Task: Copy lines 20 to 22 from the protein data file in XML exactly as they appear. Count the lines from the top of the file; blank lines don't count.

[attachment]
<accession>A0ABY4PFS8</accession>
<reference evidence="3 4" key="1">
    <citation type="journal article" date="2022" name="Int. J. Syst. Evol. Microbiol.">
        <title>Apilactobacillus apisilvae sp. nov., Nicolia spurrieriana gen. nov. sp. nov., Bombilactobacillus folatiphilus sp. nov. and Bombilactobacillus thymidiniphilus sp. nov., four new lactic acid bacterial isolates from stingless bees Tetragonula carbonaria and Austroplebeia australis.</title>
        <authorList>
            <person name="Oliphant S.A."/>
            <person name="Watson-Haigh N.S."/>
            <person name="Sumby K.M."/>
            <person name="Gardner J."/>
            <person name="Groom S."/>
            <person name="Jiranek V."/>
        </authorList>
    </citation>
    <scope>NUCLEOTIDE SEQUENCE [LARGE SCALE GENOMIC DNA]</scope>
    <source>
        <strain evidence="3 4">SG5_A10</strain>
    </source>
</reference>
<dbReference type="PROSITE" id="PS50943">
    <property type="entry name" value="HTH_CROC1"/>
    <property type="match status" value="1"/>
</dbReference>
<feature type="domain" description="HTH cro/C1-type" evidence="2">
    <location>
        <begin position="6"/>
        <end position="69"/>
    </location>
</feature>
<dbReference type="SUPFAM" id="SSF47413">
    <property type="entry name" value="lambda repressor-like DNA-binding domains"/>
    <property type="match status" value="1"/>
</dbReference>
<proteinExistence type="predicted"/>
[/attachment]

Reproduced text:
    <property type="entry name" value="HTH_CROC1"/>
    <property type="match status" value="1"/>
</dbReference>